I’m guessing there aren’t a lot of fans of Jennifer Love Hewitt’s Ghost Whisperer reading this blog.
I have to admit that I’m a big fan, though, and not just because of some of the low-cut dresses Ms. Hewitt sometimes wears.
On a recent episode, Hewitt’s character was surprised by her husband with a new GMC Acadia, which she gushed over. The car has since been worked seamlessly into many scenes, consistently showing the bold GMC logo.
And so goes the subtle nature of product placement advertising. According to the Detroit News, this is the kind of advertising we can expect from GM, rather than flashy and expensive Super Bowl ads.
Women. The female demographic makes up 51 percent of car buyers, yet the majority of car advertising is spent on sports-related programming. By integrating product into TV shows that women watch and can relate to, the hope is that they can identify with the characters and see themselves driving similar vehicles.
Does it work? Just consider this: As I was watching the Ghost Whisperer episode mentioned above, my wife said, “Oo, that’s a nice-looking car. What is that?”
I’ve certainly never heard her say that about a car shown in an ad during the Final Four. In my mind, there is no question that GM is making a smart advertising move here, at least to generate awareness of its products.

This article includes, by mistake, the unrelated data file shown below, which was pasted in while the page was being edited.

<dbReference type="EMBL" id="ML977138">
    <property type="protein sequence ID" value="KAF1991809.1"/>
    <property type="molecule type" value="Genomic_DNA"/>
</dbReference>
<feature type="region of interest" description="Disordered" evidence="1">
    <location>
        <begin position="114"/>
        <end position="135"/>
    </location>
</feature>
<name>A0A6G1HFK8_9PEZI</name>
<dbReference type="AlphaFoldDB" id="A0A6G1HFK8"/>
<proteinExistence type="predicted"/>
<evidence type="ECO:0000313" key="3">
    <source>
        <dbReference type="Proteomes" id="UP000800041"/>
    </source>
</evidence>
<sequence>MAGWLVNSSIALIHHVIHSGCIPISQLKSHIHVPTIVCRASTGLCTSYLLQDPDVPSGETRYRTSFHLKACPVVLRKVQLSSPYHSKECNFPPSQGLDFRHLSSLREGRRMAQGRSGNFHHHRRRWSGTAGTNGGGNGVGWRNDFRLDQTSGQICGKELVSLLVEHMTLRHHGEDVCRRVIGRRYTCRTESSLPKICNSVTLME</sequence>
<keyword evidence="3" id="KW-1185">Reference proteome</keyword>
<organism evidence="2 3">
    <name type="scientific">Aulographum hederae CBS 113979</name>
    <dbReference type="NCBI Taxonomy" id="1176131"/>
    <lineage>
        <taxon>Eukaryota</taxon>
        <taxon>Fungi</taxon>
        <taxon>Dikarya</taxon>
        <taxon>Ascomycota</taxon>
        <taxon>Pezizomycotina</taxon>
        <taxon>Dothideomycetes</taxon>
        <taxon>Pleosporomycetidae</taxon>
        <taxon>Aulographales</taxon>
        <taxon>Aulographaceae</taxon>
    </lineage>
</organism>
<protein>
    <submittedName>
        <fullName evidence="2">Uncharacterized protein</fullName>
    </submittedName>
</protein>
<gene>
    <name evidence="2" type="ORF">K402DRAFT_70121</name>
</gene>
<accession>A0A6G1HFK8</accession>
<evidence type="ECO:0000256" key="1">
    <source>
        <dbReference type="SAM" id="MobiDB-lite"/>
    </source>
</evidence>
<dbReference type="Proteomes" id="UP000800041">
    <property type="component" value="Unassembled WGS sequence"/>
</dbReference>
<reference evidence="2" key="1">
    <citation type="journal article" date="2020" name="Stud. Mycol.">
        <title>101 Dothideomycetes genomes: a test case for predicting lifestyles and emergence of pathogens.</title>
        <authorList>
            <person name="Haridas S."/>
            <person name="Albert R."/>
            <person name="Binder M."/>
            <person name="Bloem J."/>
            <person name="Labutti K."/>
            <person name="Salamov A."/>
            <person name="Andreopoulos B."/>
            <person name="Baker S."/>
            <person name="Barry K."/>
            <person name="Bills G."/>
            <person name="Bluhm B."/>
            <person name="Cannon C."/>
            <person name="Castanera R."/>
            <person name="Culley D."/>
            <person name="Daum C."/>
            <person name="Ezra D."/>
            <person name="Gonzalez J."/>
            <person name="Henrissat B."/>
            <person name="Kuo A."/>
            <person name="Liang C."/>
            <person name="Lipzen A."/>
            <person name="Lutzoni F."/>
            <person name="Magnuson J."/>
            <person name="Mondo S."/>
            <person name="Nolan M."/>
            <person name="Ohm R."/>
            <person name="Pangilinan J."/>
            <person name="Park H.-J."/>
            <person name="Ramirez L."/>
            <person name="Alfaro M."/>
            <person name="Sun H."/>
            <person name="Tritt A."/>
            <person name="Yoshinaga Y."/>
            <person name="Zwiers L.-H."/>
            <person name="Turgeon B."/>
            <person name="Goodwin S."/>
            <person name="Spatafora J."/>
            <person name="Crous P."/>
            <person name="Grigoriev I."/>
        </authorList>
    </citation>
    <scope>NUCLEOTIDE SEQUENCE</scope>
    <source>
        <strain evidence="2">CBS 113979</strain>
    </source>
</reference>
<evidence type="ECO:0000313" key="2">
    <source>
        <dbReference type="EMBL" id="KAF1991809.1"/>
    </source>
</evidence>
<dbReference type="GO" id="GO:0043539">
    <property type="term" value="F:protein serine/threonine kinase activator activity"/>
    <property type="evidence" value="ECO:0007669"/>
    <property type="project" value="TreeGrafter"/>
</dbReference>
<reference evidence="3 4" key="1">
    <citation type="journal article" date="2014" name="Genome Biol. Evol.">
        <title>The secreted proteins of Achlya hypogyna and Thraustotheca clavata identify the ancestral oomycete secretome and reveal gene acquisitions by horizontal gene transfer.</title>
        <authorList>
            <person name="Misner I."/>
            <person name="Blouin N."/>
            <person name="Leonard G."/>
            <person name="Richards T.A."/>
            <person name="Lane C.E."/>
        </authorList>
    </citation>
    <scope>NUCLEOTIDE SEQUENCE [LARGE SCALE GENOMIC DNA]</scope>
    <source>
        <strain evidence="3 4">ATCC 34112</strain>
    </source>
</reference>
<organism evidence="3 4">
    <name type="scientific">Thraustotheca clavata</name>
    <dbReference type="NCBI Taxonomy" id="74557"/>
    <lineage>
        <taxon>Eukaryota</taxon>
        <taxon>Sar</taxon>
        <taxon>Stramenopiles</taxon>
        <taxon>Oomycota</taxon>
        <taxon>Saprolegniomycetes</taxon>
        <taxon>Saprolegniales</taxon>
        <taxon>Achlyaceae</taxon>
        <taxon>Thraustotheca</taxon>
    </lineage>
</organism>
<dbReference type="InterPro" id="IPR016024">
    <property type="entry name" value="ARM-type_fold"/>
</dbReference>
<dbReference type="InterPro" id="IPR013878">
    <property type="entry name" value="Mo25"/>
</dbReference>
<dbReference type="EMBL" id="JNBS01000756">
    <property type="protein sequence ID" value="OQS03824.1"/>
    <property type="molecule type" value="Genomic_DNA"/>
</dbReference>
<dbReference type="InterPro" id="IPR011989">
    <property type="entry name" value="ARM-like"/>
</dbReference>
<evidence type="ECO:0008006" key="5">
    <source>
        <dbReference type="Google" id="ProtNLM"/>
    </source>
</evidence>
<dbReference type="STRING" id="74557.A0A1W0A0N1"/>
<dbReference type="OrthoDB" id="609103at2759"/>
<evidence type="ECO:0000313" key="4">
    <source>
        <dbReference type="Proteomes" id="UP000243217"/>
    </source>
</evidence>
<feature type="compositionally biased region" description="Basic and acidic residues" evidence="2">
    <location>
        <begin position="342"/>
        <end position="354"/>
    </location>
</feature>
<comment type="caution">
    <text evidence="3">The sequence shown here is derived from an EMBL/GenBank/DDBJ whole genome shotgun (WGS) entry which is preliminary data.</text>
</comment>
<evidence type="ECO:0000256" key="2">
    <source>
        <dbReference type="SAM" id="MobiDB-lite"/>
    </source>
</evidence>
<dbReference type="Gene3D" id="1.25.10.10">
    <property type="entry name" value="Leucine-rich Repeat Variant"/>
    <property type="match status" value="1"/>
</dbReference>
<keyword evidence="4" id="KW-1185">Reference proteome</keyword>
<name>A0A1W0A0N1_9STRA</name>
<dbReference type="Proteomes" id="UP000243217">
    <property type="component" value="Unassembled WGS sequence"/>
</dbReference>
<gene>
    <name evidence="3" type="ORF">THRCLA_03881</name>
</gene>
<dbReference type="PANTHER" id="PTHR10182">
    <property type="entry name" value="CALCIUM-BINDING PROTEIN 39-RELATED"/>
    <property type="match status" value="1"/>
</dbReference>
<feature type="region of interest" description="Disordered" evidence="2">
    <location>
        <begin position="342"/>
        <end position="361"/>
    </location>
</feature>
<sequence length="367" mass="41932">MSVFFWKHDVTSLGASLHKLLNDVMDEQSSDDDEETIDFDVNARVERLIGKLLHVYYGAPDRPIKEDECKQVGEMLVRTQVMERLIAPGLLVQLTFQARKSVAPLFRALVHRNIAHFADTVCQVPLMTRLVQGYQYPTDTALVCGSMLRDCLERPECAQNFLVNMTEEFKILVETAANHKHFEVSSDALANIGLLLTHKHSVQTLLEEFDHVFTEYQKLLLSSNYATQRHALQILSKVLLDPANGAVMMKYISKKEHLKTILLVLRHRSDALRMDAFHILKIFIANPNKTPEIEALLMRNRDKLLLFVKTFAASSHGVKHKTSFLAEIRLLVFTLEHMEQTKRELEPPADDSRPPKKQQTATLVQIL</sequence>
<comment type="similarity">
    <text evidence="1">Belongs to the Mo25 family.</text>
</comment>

There is a flip side, though, that makes me nervous: TV shows becoming weekly 30 to 60 minute advertisements. The show Medium recently featured the GMC Terrain, and the response was less-than-stellar. That same Detroit News article quoted this angry viewer:
When the main character starts admiring the vehicle features as part of the show, the line has been crossed. I hope other viewers out there recognize this and stop watching Medium until an appology (sic) is made by the show and CBS.
I have to agree with that. Tolerating subtle product placement is one thing, but there is a line that separates TV entertainment from TV advertisements. GM is choosing to walk that line of modern advertising, and the results can be great, if it stays on the right side.
How do you feel about vehicle product placement in your favorite TV shows?